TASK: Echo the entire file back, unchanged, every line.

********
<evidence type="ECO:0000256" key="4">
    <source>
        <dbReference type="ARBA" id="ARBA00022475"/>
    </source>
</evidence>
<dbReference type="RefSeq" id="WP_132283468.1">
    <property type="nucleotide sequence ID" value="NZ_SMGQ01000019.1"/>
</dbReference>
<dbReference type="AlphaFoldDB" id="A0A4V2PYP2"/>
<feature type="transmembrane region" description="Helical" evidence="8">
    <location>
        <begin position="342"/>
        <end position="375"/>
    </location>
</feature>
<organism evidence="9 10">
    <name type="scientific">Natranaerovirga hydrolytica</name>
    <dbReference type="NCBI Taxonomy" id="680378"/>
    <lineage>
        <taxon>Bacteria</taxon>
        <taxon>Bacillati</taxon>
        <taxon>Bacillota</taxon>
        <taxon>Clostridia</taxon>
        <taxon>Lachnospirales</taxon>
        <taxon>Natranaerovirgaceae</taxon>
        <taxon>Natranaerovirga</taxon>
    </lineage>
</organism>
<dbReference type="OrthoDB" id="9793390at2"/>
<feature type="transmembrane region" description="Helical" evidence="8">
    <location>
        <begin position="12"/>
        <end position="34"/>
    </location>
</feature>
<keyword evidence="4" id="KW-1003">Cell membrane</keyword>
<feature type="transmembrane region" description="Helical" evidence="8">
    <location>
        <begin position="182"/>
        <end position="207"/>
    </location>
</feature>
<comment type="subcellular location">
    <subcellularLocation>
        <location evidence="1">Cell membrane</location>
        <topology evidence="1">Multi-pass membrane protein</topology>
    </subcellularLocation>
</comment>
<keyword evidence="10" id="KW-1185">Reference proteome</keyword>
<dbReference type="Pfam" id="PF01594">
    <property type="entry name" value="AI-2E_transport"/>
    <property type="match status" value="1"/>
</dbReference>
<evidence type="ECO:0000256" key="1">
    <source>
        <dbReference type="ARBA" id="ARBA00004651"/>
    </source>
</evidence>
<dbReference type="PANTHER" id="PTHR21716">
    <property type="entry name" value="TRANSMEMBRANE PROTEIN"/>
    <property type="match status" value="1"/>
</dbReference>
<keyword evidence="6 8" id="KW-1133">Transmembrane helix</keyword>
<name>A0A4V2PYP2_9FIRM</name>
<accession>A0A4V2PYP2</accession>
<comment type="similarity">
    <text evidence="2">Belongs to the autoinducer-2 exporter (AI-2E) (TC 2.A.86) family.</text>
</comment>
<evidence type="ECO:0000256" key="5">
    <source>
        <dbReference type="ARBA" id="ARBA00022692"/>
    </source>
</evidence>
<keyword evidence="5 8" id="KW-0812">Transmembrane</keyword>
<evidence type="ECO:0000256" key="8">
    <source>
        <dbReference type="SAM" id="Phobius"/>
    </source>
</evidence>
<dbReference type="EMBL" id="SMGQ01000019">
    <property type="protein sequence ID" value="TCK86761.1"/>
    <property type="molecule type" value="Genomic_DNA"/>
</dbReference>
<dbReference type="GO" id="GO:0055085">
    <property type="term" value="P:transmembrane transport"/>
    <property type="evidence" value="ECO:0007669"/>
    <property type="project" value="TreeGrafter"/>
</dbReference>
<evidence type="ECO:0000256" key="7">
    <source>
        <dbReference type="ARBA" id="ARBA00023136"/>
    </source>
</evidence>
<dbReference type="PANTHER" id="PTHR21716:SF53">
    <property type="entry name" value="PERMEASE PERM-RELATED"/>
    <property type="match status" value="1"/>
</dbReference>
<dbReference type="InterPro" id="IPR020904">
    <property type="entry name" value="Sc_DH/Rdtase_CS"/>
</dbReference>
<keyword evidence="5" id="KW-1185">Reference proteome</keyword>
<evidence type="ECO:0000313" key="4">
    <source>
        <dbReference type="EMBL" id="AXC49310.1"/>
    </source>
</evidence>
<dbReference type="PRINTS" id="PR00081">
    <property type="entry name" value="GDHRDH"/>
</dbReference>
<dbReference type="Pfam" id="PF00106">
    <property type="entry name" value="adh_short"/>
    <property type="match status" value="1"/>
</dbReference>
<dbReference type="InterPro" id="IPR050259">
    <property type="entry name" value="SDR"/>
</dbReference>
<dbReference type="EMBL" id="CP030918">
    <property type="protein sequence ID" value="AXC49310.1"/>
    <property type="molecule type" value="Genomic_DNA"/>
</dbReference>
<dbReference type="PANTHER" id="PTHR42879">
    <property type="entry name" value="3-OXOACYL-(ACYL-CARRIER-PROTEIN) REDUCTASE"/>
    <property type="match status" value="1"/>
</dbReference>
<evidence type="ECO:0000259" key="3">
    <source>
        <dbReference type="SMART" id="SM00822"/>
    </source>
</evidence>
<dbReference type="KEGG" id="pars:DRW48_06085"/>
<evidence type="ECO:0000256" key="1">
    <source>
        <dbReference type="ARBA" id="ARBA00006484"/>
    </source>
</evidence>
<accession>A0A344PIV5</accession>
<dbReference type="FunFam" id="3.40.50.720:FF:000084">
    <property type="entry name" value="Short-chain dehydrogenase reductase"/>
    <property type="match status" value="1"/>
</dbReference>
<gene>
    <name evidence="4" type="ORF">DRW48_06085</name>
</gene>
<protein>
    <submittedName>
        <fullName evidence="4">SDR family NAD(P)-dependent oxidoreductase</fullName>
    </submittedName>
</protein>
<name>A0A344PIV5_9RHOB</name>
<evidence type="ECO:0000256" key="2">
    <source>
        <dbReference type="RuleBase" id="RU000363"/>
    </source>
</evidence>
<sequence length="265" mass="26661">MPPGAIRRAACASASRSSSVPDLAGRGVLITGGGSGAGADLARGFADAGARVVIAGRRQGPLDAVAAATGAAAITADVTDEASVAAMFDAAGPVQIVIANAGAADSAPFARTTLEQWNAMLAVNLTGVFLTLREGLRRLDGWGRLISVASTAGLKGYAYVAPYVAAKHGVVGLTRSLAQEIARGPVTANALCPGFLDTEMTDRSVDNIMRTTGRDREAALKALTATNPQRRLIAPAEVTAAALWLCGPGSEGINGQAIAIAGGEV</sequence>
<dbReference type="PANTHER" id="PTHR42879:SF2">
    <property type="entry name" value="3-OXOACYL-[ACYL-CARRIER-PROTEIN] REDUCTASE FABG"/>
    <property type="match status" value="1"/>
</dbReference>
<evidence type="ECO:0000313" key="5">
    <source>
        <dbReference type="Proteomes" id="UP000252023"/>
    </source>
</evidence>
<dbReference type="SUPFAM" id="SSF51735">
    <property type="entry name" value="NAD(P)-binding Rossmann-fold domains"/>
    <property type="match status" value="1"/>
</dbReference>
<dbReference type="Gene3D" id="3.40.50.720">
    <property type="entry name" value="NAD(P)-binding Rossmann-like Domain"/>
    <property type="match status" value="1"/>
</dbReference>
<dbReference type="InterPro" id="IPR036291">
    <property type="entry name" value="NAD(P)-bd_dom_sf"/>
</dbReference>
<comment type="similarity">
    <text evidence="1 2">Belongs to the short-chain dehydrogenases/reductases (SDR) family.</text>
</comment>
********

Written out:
<evidence type="ECO:0000256" key="4">
    <source>
        <dbReference type="ARBA" id="ARBA00022475"/>
    </source>
</evidence>
<dbReference type="RefSeq" id="WP_132283468.1">
    <property type="nucleotide sequence ID" value="NZ_SMGQ01000019.1"/>
</dbReference>
<dbReference type="AlphaFoldDB" id="A0A4V2PYP2"/>
<feature type="transmembrane region" description="Helical" evidence="8">
    <location>
        <begin position="342"/>
        <end position="375"/>
    </location>
</feature>
<organism evidence="9 10">
    <name type="scientific">Natranaerovirga hydrolytica</name>
    <dbReference type="NCBI Taxonomy" id="680378"/>
    <lineage>
        <taxon>Bacteria</taxon>
        <taxon>Bacillati</taxon>
        <taxon>Bacillota</taxon>
        <taxon>Clostridia</taxon>
        <taxon>Lachnospirales</taxon>
        <taxon>Natranaerovirgaceae</taxon>
        <taxon>Natranaerovirga</taxon>
    </lineage>
</organism>
<dbReference type="OrthoDB" id="9793390at2"/>
<feature type="transmembrane region" description="Helical" evidence="8">
    <location>
        <begin position="12"/>
        <end position="34"/>
    </location>
</feature>
<keyword evidence="4" id="KW-1003">Cell membrane</keyword>
<feature type="transmembrane region" description="Helical" evidence="8">
    <location>
        <begin position="182"/>
        <end position="207"/>
    </location>
</feature>
<comment type="subcellular location">
    <subcellularLocation>
        <location evidence="1">Cell membrane</location>
        <topology evidence="1">Multi-pass membrane protein</topology>
    </subcellularLocation>
</comment>
<keyword evidence="10" id="KW-1185">Reference proteome</keyword>
<dbReference type="Pfam" id="PF01594">
    <property type="entry name" value="AI-2E_transport"/>
    <property type="match status" value="1"/>
</dbReference>
<evidence type="ECO:0000256" key="1">
    <source>
        <dbReference type="ARBA" id="ARBA00004651"/>
    </source>
</evidence>
<dbReference type="PANTHER" id="PTHR21716">
    <property type="entry name" value="TRANSMEMBRANE PROTEIN"/>
    <property type="match status" value="1"/>
</dbReference>
<keyword evidence="6 8" id="KW-1133">Transmembrane helix</keyword>
<name>A0A4V2PYP2_9FIRM</name>
<accession>A0A4V2PYP2</accession>
<comment type="similarity">
    <text evidence="2">Belongs to the autoinducer-2 exporter (AI-2E) (TC 2.A.86) family.</text>
</comment>
<evidence type="ECO:0000256" key="5">
    <source>
        <dbReference type="ARBA" id="ARBA00022692"/>
    </source>
</evidence>
<keyword evidence="5 8" id="KW-0812">Transmembrane</keyword>
<evidence type="ECO:0000256" key="8">
    <source>
        <dbReference type="SAM" id="Phobius"/>
    </source>
</evidence>
<dbReference type="EMBL" id="SMGQ01000019">
    <property type="protein sequence ID" value="TCK86761.1"/>
    <property type="molecule type" value="Genomic_DNA"/>
</dbReference>
<dbReference type="GO" id="GO:0055085">
    <property type="term" value="P:transmembrane transport"/>
    <property type="evidence" value="ECO:0007669"/>
    <property type="project" value="TreeGrafter"/>
</dbReference>
<evidence type="ECO:0000256" key="7">
    <source>
        <dbReference type="ARBA" id="ARBA00023136"/>
    </source>
</evidence>
<dbReference type="PANTHER" id="PTHR21716:SF53">
    <property type="entry name" value="PERMEASE PERM-RELATED"/>
    <property type="match status" value="1"/>
</dbReference>
<dbReference type="InterPro" id="IPR020904">
    <property type="entry name" value="Sc_DH/Rdtase_CS"/>
</dbReference>
<keyword evidence="5" id="KW-1185">Reference proteome</keyword>
<evidence type="ECO:0000313" key="4">
    <source>
        <dbReference type="EMBL" id="AXC49310.1"/>
    </source>
</evidence>
<dbReference type="PRINTS" id="PR00081">
    <property type="entry name" value="GDHRDH"/>
</dbReference>
<dbReference type="Pfam" id="PF00106">
    <property type="entry name" value="adh_short"/>
    <property type="match status" value="1"/>
</dbReference>
<dbReference type="InterPro" id="IPR050259">
    <property type="entry name" value="SDR"/>
</dbReference>
<dbReference type="EMBL" id="CP030918">
    <property type="protein sequence ID" value="AXC49310.1"/>
    <property type="molecule type" value="Genomic_DNA"/>
</dbReference>
<dbReference type="PANTHER" id="PTHR42879">
    <property type="entry name" value="3-OXOACYL-(ACYL-CARRIER-PROTEIN) REDUCTASE"/>
    <property type="match status" value="1"/>
</dbReference>
<evidence type="ECO:0000259" key="3">
    <source>
        <dbReference type="SMART" id="SM00822"/>
    </source>
</evidence>
<dbReference type="KEGG" id="pars:DRW48_06085"/>
<evidence type="ECO:0000256" key="1">
    <source>
        <dbReference type="ARBA" id="ARBA00006484"/>
    </source>
</evidence>
<accession>A0A344PIV5</accession>
<dbReference type="FunFam" id="3.40.50.720:FF:000084">
    <property type="entry name" value="Short-chain dehydrogenase reductase"/>
    <property type="match status" value="1"/>
</dbReference>
<gene>
    <name evidence="4" type="ORF">DRW48_06085</name>
</gene>
<protein>
    <submittedName>
        <fullName evidence="4">SDR family NAD(P)-dependent oxidoreductase</fullName>
    </submittedName>
</protein>
<name>A0A344PIV5_9RHOB</name>
<evidence type="ECO:0000256" key="2">
    <source>
        <dbReference type="RuleBase" id="RU000363"/>
    </source>
</evidence>
<sequence length="265" mass="26661">MPPGAIRRAACASASRSSSVPDLAGRGVLITGGGSGAGADLARGFADAGARVVIAGRRQGPLDAVAAATGAAAITADVTDEASVAAMFDAAGPVQIVIANAGAADSAPFARTTLEQWNAMLAVNLTGVFLTLREGLRRLDGWGRLISVASTAGLKGYAYVAPYVAAKHGVVGLTRSLAQEIARGPVTANALCPGFLDTEMTDRSVDNIMRTTGRDREAALKALTATNPQRRLIAPAEVTAAALWLCGPGSEGINGQAIAIAGGEV</sequence>
<dbReference type="PANTHER" id="PTHR42879:SF2">
    <property type="entry name" value="3-OXOACYL-[ACYL-CARRIER-PROTEIN] REDUCTASE FABG"/>
    <property type="match status" value="1"/>
</dbReference>
<evidence type="ECO:0000313" key="5">
    <source>
        <dbReference type="Proteomes" id="UP000252023"/>
    </source>
</evidence>
<dbReference type="SUPFAM" id="SSF51735">
    <property type="entry name" value="NAD(P)-binding Rossmann-fold domains"/>
    <property type="match status" value="1"/>
</dbReference>
<dbReference type="Gene3D" id="3.40.50.720">
    <property type="entry name" value="NAD(P)-binding Rossmann-like Domain"/>
    <property type="match status" value="1"/>
</dbReference>
<dbReference type="InterPro" id="IPR036291">
    <property type="entry name" value="NAD(P)-bd_dom_sf"/>
</dbReference>
<comment type="similarity">
    <text evidence="1 2">Belongs to the short-chain dehydrogenases/reductases (SDR) family.</text>
</comment>